The U.S. government's fiscal year ends at midnight tonight. If Congress cannot reach an agreement regarding appropriations before midnight, a partial government shut down will begin. The partial government shut down will affect the Federal agencies that monitor the workplace. This includes:
- National Labor Relations Board (NLRB): All NLRB field offices will be shut down. Services affected include: representation and unfair labor practice charge docketing, investigations, hearings, complaints, and settlements; injunctions and enforcement actions; and administrative law judge and board decisions. Eleven employees (the five Board Members, the Acting General Counsel, and a few others who hold senior leadership positions with the agency) are the only individuals the agency currently exempted from furlough. Additional staff may be called to handle emergencies during the shutdown.
- Equal Employment Opportunity Commission (EEOC): The EEOC will continue to function with 107 (out of 2,164) staff members nationwide. During the temporary shutdown, the agency will continue to docket new charges and federal sector appeals. It also will litigate lawsuits where continuances are not granted by the court and will seek injunctive relief as necessary. While the EEOC is accepting new charges during the shutdown, it will not investigate those charges. The EEOC also will not conduct mediations or process FOIA requests during the shutdown.
- Occupational Safety and Health Administration (OSHA): OSHA will temporarily cease all operations except for those which relate to "emergencies involving the safety of human life or protection of property." Two hundred and thirty staff members will continue to work at the agency through the shut down and will be able to respond to safety and health complaints which involve potentially hazardous conditions that "present a high risk of death or serious physical harm."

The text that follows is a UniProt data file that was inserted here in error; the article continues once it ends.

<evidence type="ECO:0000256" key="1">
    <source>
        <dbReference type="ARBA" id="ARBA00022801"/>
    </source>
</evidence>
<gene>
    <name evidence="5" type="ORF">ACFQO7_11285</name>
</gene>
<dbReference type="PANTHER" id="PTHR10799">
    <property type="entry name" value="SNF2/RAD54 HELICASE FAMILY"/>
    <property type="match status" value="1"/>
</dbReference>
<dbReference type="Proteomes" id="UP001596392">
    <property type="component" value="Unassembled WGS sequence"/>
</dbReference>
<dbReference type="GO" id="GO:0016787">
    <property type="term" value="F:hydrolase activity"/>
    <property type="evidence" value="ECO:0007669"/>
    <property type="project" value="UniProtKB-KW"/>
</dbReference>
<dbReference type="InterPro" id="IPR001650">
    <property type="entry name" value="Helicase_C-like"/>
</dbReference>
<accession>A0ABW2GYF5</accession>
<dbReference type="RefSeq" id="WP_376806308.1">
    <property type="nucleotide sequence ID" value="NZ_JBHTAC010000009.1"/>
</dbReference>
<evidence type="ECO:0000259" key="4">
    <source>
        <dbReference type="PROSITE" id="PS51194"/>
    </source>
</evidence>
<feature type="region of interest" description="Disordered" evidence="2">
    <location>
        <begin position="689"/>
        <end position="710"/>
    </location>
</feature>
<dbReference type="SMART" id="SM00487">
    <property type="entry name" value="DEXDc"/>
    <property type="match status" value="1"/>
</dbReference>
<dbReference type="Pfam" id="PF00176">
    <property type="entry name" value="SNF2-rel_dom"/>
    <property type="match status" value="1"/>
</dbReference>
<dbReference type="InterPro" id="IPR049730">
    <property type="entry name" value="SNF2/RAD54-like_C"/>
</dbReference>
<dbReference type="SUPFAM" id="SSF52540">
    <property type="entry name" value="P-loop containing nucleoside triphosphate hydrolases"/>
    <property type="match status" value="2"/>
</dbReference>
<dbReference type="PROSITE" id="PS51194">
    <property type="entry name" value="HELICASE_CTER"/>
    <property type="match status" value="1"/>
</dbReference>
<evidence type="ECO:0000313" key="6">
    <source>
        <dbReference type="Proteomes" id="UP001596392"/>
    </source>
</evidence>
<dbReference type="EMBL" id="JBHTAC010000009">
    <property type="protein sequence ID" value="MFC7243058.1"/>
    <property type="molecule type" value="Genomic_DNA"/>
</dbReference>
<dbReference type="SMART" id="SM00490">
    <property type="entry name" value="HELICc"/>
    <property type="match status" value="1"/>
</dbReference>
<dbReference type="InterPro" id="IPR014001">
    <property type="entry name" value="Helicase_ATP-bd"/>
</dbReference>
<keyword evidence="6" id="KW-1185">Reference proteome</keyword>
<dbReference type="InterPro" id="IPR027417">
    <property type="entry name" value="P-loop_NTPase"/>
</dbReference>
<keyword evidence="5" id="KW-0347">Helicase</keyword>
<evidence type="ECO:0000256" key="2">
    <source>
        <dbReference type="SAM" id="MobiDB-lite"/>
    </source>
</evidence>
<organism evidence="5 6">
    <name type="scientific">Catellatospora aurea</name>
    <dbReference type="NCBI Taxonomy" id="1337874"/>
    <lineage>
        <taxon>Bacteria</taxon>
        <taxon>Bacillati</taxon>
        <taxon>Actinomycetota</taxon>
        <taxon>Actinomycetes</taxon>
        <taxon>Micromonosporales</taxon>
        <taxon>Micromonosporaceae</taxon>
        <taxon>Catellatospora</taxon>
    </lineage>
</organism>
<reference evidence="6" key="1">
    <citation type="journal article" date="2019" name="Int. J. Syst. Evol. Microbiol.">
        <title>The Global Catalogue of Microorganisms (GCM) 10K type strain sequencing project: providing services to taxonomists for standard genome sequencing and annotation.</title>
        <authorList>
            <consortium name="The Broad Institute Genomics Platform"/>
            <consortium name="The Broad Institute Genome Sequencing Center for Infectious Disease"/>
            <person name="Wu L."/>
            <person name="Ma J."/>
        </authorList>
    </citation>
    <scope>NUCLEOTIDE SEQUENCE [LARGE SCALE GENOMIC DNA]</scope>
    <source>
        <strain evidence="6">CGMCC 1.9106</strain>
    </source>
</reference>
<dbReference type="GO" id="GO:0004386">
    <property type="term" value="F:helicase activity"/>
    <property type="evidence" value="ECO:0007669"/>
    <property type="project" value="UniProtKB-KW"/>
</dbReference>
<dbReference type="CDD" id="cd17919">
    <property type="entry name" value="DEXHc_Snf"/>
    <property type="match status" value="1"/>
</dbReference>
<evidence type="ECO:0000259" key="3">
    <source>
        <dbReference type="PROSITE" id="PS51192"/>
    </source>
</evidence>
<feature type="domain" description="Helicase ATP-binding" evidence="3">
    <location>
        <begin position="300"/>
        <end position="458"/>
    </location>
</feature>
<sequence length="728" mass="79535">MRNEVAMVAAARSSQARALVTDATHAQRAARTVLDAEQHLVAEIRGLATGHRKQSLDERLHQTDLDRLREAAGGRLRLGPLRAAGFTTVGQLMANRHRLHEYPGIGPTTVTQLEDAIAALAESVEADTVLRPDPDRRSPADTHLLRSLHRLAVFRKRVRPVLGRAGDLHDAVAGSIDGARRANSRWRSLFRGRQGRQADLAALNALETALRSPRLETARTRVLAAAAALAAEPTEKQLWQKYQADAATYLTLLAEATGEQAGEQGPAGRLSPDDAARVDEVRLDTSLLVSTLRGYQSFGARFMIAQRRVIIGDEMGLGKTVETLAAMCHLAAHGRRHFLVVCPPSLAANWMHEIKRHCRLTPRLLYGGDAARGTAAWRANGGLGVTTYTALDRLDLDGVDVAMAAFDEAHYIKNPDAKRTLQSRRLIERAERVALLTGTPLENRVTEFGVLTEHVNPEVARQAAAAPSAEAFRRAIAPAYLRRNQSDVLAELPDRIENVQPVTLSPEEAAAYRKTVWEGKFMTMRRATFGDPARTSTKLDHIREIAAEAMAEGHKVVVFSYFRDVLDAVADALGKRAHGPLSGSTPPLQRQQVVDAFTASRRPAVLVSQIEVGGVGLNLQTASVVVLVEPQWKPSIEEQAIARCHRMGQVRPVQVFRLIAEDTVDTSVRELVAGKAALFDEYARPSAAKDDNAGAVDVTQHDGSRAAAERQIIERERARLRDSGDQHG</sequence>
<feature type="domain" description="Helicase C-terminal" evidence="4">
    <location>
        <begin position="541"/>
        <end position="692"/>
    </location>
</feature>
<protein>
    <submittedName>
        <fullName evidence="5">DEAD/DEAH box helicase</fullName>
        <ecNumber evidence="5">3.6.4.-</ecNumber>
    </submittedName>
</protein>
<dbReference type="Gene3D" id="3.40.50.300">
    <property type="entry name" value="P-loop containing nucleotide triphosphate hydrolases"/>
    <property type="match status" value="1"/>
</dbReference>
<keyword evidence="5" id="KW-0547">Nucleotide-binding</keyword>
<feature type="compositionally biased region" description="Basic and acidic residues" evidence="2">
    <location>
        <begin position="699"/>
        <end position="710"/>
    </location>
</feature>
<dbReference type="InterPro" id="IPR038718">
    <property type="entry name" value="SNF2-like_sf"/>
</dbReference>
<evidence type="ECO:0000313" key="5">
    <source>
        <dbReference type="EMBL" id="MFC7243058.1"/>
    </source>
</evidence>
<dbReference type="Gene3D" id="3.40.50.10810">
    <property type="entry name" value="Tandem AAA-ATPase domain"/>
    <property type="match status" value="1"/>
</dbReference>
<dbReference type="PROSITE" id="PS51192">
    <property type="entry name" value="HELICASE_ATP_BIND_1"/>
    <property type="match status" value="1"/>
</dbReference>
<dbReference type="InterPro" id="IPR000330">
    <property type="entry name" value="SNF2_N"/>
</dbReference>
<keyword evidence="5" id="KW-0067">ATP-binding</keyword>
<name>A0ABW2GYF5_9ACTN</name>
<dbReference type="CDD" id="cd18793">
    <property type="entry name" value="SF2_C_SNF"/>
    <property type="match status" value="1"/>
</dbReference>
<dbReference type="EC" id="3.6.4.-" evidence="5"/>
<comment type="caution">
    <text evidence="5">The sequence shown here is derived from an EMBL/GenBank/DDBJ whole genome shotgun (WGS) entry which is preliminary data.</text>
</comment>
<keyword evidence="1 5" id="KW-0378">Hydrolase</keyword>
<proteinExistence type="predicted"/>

- Department of Labor Wage and Hour Division (WHD): The WHD will suspend operations and will furlough all but six employees.
- U.S. Citizenship and Immigration Services (USCIS) and Employment and Training Administration (ETA): Fee for service activities performed by the USCIS are expected to continue because they are funded by sources other than appropriated funds. During the temporary shutdown, USCIS expects to furlough only 353 of 12,558 employees. Consular operations domestically and overseas, run by the State Department, will remain 100% operational only as long as there are fees to support those operations. However, E-verify temporarily will be shut down, and the ETA will not process any foreign labor certifications needed for some employment-based visas during the period of a temporary shut down.
For links to each agency's contingency plan, please go to the Office of Management and Budget at http://www.whitehouse.gov/omb/contingency-plans. Check back here for more updates.
Originally published on the Employer's Law Blog
The content of this article is intended to provide a general guide to the subject matter. Specialist advice should be sought about your specific circumstances.